Are you a year 12 student apprehensively staring at the UAC guide? Rather be saving the galaxy from Reapers, blasting zombies, or tending a farm? Flip through Macquarie University’s section and you will find two new offerings for the year commencing 2012 that might be the solution to your problems.
Starting right now Macquarie is offering a Bachelor of Information Technology – Games Design and Development and a major within the Bachelor of Arts: Interactivity and Games.
Macquarie’s approach to this field is innovative and stands out from any other offering in NSW. Our philosophy is that videogames are more than software; they are art with all the critical and cultural baggage that goes with that. So our graduates, even the BIT students, will be exposed to the artistic, critical and cultural side of gaming with the aim to create better games, not just fancier graphics. At the core of both offerings are a series of new units designed specifically to bridge the gap between the technical and artistic sides of videogames. All of these units were designed collaboratively between the Computing Department (Faculty of Science) and Media, Music, Communications and Cultural Studies Department (Faculty of Arts). This means that students in either course will sometimes be in computer labs, and at other times be reading, writing and talking about videogames in Arts-style tutorial groups. You’ll be working together across the two Faculties to create these hybrid objects in the joint project units.
The BIT – Games Design and Development is built upon the existing BIT in software development, and is run by the Computing Department. This means that graduates of this course will have the vital grounding and experience in the fundamental technology and programming concepts required to build any complex software system, including videogames. There are a series of new videogame-specialist units required by this course which will focus your technology skills towards building videogames. The Arts/Media-style units will introduce Computing students to concepts of criticism and cultural theory in order to better understand how their creations will fit into the society that consumes them.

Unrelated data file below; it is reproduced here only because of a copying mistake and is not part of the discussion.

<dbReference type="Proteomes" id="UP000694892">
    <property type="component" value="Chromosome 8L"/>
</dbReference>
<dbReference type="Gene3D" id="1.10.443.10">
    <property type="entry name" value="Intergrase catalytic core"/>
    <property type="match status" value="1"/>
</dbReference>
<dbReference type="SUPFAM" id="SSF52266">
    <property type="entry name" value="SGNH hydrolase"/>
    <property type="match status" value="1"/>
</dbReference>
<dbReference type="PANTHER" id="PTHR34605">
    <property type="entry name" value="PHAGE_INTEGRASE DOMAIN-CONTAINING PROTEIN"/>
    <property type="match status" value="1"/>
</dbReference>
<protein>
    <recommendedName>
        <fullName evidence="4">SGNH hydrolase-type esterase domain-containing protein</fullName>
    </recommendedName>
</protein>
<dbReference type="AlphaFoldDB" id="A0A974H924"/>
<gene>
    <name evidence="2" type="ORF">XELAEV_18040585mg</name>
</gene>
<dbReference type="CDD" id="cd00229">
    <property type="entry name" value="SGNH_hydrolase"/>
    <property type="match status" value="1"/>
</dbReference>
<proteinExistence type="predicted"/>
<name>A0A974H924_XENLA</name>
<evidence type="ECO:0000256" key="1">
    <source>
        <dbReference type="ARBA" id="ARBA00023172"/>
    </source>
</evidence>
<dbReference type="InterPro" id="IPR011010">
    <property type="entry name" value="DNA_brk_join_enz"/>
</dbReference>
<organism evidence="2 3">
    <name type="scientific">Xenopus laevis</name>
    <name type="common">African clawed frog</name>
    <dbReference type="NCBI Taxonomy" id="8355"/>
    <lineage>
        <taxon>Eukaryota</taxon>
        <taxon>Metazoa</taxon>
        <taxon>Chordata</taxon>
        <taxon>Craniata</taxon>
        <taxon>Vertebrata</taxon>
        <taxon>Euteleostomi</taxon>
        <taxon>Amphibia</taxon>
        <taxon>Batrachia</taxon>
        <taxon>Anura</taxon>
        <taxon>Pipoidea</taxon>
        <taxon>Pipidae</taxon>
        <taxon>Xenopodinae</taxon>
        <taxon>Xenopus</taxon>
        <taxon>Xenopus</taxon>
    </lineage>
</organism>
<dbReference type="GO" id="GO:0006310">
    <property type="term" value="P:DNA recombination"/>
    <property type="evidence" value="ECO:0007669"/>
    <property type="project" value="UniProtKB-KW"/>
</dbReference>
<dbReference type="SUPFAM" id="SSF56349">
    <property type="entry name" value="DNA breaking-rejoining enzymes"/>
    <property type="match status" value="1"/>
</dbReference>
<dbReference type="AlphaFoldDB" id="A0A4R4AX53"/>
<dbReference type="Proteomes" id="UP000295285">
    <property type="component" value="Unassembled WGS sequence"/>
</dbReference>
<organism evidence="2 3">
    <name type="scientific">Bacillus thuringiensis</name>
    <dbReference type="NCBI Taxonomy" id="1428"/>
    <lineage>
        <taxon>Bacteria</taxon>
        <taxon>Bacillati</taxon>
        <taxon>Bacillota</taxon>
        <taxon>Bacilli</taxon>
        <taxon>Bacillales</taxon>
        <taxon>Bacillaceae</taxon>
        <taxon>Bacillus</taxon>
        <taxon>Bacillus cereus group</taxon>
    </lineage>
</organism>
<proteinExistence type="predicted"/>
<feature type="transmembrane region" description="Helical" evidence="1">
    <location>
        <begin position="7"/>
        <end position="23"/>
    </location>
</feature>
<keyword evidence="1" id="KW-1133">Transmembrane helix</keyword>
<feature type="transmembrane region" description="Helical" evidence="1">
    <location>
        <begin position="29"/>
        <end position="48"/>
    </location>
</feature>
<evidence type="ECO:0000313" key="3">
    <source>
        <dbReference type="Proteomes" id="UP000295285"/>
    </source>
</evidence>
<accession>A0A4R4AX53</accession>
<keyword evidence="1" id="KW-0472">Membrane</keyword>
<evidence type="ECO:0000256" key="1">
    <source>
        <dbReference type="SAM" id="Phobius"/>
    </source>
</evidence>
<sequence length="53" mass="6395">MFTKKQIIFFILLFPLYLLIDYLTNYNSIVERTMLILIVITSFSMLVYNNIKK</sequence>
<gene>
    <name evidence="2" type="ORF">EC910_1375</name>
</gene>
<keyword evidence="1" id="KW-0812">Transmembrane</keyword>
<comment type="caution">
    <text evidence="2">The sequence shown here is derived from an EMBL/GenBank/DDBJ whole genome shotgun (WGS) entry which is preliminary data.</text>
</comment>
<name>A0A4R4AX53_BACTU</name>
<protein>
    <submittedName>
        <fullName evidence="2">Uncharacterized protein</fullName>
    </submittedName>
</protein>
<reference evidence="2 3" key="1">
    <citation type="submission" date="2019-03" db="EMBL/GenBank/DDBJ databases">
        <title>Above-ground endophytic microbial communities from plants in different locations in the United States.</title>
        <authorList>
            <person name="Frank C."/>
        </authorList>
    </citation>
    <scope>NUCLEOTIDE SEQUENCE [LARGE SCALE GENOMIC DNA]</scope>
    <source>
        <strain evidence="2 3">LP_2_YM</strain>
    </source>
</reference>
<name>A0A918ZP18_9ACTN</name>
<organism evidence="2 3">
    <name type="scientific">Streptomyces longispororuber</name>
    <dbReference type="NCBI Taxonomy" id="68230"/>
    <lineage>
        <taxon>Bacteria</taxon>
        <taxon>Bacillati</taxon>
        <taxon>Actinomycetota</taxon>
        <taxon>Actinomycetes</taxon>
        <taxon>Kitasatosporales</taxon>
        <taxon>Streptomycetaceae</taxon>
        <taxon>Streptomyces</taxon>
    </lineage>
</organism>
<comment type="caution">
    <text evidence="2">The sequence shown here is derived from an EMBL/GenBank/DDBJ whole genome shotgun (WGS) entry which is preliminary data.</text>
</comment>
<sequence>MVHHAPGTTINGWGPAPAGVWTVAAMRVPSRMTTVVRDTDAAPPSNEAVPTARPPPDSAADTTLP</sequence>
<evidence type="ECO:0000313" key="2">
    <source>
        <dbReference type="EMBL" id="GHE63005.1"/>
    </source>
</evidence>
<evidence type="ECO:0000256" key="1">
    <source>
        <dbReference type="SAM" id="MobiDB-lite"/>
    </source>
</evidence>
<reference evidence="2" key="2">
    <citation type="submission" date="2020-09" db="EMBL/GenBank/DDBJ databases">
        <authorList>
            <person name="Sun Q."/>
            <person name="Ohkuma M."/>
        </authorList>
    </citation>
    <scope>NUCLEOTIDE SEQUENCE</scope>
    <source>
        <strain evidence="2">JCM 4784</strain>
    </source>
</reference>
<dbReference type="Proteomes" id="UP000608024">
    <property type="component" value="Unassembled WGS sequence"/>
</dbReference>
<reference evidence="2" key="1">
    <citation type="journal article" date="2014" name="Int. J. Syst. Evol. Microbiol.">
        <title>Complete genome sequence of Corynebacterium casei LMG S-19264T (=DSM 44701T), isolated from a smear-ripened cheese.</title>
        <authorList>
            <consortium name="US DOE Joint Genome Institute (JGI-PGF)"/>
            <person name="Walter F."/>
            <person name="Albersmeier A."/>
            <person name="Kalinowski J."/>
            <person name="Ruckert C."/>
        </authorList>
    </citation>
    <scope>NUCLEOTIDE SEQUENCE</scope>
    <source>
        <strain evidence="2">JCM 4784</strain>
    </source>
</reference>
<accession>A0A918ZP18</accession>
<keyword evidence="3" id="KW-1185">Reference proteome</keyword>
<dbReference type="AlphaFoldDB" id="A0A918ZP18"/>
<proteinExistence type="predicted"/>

The Arts major, Interactivity and Gaming is the newest development from within the various media specialties offered at Macquarie. Graduates of this major will have a deep critical understanding of media, in particular interactive and digital media. This major is not purely theoretical, though. Students will complete practical videogame projects with their BIT colleagues, as well as gain some hands-on experience with interactive web design or other media disciplines offered within the department.
This is a growing area at Macquarie – we are constantly investing in world-class media production hardware, new games for the labs, or development tools for undergraduates. Further, our brand-new Interactive Media Institute is looking for projects and proposals from industry or interested post-graduate students in virtually any area of digital and interactive media. We are strongly focused on bringing together talented producers from any discipline or background, whether from film, audio, programming, design, graphic arts or writing to name a few.
For our undergraduates, we want to offer an education that is more than the contents of a C++ textbook. We want to explore not only how to make games, but why. What is important about videogames? How do we deal with the discourse around our favourite medium? How can we ensure that we really are pushing the medium forward, and creating art worth our time? These are important questions to answer as videogames mature – and it’s going to be this coming generation of developers that will do it.